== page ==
Fic­tion is the new re­al­ity at RDS arts awards

Kevin O’Kelly was cho­sen as this year’s win­ner of the pres­ti­gious Tay­lor Art Award for his BA work ‘Some­thing About the Way You Look’

The Irish Times - - Arts & Ideas - Ai­dan Dunne Visu­alArt

‘‘ As an in­sti­tu­tion, the RDS has a ven­er­a­ble (since 1731) record in Ir­ish cul­tural and sci­en­tific life, thriv­ing in an era of ped­a­gog­i­cal and so­cial ide­al­ism in the teeth of po­lit­i­cal gales

There is some­thing heart­break­ing about the an­nual rou­tine of fine art de­gree and MA shows. Each grad­u­ate puts to­gether what is re­ally a solo ex­hi­bi­tion, usu­ally in­vest­ing heroic lev­els of ef­fort and ex­pense, and then it’s all over, gen­er­ally af­ter just one week. Def­i­nitely with a whim­per, not a bang.

It’s true that some cu­ra­tors make a point of see­ing as many of the shows as they can. And there have, over the years, been worth­while ef­forts to give another lease of ex­hi­bi­tion life to a tiny pro­por­tion of the work – by Lis­more Cas­tle Arts, for ex­am­ple, plus other ini­tia­tives.

In re­cent years the RDS has been ac­tive in re­for­mu­lat­ing its Visual Arts Awards and last year came up with a good for­mula, one that’s am­bi­tiously heavy on lo­gis­tics. That is, have a cu­ra­to­rial panel see the grad shows and come up with a long-list of artists which, af­ter a bit­ter and ac­ri­mo­nious de­bate – sorry, make that af­ter care­fully rea­soned dis­cus­sions – is whit­tled down to a man­age­able num­ber for ex­hi­bi­tion.

The award winners are then se­lected from that short­list show. An im­por­tant point is that an artist – last year Alice Ma­her, this year Nick Miller – is in­vited to put a form on the show, which has proved to be a very pos­i­tive de­vel­op­ment.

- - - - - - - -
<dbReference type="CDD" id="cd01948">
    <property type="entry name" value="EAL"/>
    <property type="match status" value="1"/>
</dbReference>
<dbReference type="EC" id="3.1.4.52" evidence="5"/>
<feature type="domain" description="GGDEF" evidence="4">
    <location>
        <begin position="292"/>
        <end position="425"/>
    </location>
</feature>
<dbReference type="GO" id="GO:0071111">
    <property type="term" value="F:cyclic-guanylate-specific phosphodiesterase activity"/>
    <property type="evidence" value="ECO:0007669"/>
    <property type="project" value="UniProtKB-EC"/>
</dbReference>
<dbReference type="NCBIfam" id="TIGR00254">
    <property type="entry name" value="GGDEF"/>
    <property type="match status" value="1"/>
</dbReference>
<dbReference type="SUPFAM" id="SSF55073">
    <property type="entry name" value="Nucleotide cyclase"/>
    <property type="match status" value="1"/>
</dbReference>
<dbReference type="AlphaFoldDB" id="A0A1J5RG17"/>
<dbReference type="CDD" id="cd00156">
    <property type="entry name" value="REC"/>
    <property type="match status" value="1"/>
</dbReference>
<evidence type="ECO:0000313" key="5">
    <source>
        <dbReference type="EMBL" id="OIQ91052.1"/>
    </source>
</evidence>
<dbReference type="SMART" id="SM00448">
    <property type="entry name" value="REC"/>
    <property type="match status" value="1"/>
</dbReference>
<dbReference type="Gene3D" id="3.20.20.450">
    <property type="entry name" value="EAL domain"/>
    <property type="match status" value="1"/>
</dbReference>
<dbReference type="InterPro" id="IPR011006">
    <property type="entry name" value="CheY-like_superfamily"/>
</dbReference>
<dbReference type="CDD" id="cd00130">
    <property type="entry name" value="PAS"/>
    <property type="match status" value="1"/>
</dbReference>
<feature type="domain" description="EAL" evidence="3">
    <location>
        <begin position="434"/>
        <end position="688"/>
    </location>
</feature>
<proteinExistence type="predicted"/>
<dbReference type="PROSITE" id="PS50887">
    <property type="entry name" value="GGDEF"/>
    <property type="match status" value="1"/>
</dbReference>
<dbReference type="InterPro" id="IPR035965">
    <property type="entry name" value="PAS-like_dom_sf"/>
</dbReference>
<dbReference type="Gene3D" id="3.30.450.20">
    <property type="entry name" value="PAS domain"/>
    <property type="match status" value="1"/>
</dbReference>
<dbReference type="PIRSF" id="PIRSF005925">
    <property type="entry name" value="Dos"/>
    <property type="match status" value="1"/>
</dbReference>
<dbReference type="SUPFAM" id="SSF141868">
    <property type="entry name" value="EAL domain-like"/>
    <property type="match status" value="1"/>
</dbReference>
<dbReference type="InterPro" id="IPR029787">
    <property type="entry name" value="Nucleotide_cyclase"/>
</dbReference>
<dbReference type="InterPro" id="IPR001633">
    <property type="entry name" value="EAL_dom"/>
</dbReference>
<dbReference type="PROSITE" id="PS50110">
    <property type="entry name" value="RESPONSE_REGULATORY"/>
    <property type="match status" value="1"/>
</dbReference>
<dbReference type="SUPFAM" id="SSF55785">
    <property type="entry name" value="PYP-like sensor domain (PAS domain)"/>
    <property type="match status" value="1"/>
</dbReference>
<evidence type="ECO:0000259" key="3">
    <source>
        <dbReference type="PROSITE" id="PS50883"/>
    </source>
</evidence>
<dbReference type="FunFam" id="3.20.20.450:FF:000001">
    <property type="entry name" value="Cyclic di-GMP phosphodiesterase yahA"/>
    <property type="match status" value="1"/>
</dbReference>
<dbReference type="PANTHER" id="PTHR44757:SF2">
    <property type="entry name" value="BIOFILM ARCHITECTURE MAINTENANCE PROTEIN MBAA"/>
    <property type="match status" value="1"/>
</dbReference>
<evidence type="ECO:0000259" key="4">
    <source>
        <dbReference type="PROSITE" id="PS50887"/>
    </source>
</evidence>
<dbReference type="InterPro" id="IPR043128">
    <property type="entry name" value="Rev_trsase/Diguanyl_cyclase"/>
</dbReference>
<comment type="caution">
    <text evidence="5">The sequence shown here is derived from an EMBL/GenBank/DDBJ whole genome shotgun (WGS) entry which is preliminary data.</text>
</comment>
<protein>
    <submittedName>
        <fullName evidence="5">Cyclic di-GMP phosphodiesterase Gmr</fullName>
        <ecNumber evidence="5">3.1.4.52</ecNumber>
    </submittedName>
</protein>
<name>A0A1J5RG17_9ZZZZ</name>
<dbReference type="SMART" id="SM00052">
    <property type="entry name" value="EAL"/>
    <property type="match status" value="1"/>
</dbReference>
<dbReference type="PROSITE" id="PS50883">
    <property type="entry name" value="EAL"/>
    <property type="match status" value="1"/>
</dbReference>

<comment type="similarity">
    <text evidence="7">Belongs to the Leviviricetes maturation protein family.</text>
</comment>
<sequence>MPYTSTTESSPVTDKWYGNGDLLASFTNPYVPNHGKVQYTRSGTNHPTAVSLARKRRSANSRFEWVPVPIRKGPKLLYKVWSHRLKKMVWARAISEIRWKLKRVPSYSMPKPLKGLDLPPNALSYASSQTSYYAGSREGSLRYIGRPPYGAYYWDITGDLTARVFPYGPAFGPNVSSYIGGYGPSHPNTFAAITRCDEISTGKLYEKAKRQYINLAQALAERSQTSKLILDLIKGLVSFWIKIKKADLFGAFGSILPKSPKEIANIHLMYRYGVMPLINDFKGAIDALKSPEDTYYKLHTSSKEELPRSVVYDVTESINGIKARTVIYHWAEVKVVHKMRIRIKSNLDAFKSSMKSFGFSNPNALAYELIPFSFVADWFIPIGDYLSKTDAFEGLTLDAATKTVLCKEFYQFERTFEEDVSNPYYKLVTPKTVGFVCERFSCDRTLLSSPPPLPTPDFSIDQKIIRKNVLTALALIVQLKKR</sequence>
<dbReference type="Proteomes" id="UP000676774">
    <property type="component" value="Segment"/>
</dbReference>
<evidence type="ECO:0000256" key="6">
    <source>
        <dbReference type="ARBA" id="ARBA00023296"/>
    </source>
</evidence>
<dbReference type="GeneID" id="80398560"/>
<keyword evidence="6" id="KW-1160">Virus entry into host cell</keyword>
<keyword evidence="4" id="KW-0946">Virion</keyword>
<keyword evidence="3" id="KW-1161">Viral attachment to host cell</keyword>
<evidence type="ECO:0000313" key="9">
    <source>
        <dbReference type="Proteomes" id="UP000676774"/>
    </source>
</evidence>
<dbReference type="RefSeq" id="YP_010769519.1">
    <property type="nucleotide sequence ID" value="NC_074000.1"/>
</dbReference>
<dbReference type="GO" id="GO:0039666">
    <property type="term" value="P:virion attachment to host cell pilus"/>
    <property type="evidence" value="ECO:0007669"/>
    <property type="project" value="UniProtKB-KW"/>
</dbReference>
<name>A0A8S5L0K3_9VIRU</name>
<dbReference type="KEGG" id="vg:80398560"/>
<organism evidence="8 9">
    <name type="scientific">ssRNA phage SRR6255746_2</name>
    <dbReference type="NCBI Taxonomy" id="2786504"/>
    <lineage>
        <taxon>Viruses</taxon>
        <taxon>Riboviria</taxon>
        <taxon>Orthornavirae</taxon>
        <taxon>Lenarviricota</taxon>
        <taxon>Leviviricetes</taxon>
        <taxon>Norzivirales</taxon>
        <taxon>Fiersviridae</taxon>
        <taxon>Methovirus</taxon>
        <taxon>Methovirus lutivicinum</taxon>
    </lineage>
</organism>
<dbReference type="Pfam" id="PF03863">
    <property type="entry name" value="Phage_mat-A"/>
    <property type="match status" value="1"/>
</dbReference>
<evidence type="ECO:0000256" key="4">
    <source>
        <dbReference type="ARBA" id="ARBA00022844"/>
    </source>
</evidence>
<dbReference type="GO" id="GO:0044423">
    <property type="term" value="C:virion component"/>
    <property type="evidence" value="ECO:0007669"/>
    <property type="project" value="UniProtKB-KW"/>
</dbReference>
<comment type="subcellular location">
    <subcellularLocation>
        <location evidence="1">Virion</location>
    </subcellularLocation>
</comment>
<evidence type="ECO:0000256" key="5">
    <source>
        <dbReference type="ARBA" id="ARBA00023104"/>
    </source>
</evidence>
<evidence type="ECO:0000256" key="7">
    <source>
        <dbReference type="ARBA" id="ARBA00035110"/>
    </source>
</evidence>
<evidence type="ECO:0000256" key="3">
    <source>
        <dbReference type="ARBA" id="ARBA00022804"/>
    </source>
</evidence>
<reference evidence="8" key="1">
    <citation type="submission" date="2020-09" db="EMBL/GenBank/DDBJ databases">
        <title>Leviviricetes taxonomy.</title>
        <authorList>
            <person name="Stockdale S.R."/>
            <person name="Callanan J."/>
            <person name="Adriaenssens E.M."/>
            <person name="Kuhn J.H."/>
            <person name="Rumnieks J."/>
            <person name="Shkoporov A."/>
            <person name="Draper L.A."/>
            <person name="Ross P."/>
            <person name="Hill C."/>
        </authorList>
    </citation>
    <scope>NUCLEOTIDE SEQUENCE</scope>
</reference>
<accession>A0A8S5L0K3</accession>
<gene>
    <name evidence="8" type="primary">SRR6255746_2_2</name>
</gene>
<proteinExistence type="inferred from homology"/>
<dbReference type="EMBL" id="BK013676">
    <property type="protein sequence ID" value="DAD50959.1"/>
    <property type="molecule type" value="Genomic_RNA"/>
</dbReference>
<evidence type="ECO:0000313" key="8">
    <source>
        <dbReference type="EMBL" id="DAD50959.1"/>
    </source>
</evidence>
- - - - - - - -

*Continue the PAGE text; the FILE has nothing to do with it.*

As an in­sti­tu­tion, the RDS has a ven­er­a­ble (since 1731) record in Ir­ish cul­tural and sci­en­tific life, thriv­ing in an era of ped­a­gog­i­cal and so­cial ide­al­ism in the teeth of po­lit­i­cal gales, plant­ing the seeds of sev­eral ma­jor other na­tional in­sti­tu­tions in­clud­ing the Na­tional Li­brary, Mu­seum and NCAD. Lat­terly, of course, there is an un­break­able, Pavlo­vian con­nec­tion be­tween the name RDS and the words Horse Show, an iden­ti­fi­ca­tion of the in­sti­tu­tion with the event that, im­por­tant as it is, nar­rowed its pro­file con­sid­er­ably. One could, at a pinch, add the Craft Fair. But the other, one-time strings to its bow, art and science, clearly still mat­ter in some way.

This year, the six-strong cu­ra­to­rial panel vis­ited de­gree and MA shows in 12 col­leges and long-listed 122 artists to ap­ply for the awards, of which there are sev­eral. Prime among them is the pres­ti­gious Tay­lor Art Award, worth ¤10,000.

This year it went to Kevin O’Kelly, an ex­cep­tion­ally ca­pa­ble NCAD grad­u­ate whose Some­thing About the Way You Look sit­u­ates the vis­i­tor – one at a time – in a small, do­mes­tic in­te­rior, but one that of­fers a prospect of a dis­tant win­dow into another do­mes­tic space, oc­cu­pied by another in­di­vid­ual, who ini­ti­ates an in­ter­ac­tion. At first omi­nous, it be­comes a med­i­ta­tion on anomie, iso­la­tion and the na­ture of com­mu­ni­ca­tion in a world of strangers.

How­ever, Elaine Hoey, last year’s Tay­lor win­ner, this year an MFA con­tender, achieved the dis­tinc­tion of tak­ing both of the other two main awards, the ¤5,000 RC Lewis Crosby Award and the new Ma­son Hayes and Cur­ran-spon­sored award of a three-month res­i­dency in the Cen­tre Cul­turel Ir­landais in Paris, also val­ued at ¤5,000. Hoey works with vir­tual re­al­ity, and her Fic­tion is Fact pitches the vis­i­tor into an en­gage­ment with four dis­tinct nar­ra­tive set­tings in which “fic­tion is the new re­al­ity”.